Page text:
EL: Being poised and graceful, which is completely different from my normally silly and joking nature. Having to shut up and seem elegant, graceful, and poised was difficult.
Q (to EL): Have you always wanted to play an Elf? Did it live up to your expectations?
EL: Who doesn’t want to play an Elf?
PJ and RA: Not us.
EL: It lived up to my expectations. I was giddy every time I walked onto a new set. I’ve always been a huge LotR and PJ fan. When they first asked me what size prosthetic ears I wanted, I wanted the largest, but they gave me the smallest, which didn’t work out. The whole makeup/prosthetics time for me each day was 2 hours.
RA: Mine was 3 and a half hours.
PJ: I’ve spent more time with Tauriel than Evangeline, so seeing you is unusual to me. I’m used to the actors in their costumes, rather than real life.
RA: I did grow my own beard.
PJ: It looked better like that.
RA: It’s useful for storing stuff like little bits of food.
Host: Did you guys ever want to sleep in your costume/prosthetics to avoid all the time spent to put them on and take them off?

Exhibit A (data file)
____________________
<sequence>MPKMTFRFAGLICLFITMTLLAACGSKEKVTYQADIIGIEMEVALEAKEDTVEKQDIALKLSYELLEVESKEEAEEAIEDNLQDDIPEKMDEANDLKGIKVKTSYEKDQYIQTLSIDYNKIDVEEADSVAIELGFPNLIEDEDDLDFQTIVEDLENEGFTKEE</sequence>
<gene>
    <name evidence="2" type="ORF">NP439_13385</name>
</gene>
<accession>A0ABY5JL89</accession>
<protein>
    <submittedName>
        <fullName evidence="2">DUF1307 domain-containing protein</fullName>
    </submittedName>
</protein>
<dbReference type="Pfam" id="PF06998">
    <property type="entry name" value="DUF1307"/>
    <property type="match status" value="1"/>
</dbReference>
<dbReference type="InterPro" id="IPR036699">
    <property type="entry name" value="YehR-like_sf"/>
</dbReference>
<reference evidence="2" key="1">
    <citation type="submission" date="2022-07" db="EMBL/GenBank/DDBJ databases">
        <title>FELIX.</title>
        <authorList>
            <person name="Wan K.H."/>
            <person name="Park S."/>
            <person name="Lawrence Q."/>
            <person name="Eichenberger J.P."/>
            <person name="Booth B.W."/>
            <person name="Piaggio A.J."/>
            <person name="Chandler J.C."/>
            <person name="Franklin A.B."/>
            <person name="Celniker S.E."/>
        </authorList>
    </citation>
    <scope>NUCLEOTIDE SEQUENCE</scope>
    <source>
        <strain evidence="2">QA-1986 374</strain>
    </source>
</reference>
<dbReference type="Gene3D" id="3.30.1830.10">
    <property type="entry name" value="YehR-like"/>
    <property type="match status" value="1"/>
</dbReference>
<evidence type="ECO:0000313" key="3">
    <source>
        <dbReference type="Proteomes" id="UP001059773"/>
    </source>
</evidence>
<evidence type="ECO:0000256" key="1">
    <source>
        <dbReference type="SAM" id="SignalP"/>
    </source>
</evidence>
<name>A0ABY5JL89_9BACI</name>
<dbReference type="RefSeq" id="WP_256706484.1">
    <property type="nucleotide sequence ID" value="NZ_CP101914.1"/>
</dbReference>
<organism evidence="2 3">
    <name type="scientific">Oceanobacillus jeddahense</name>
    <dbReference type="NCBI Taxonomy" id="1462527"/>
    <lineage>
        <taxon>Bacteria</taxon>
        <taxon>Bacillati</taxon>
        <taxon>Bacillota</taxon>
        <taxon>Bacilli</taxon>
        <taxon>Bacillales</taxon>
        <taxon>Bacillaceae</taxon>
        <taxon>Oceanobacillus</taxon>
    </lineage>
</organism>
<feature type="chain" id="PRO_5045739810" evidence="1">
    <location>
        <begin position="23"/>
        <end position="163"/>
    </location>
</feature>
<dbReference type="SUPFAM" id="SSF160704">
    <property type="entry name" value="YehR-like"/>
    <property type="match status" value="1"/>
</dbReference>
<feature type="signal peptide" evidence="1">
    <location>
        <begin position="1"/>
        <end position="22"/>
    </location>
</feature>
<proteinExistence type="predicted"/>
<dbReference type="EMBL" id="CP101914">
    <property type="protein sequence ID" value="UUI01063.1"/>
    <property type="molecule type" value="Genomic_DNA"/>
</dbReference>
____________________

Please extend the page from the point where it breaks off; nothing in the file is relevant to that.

EL: Absolutely not; you couldn’t have paid me to do that. My costume, wig, and prosthetics were nasty after all the action scenes and sweat.
PJ: I’ve seen both RA and EL work themselves to exhaustion.
Q (to PJ): 10 years ago, Return of the King was released; in a few days, the Hobbit: DoS comes out. How did you feel after filming the last scene of the Hobbit movies?
PJ: For many of the film people, they’re done after the filming. For me, it’s just a new beginning; I have to do all the post-production. So, saying goodbye to friends and people you’ve been working with for 18 months is hard, but you can hope to work with them in the future. You enjoy the relationship of working with these people and having mutual trust and understanding.
EL: That natural understand is very rare. Working with PJ was, sometimes, hell, but I realized that both he and I almost always had the exact same visions and goals, which was great.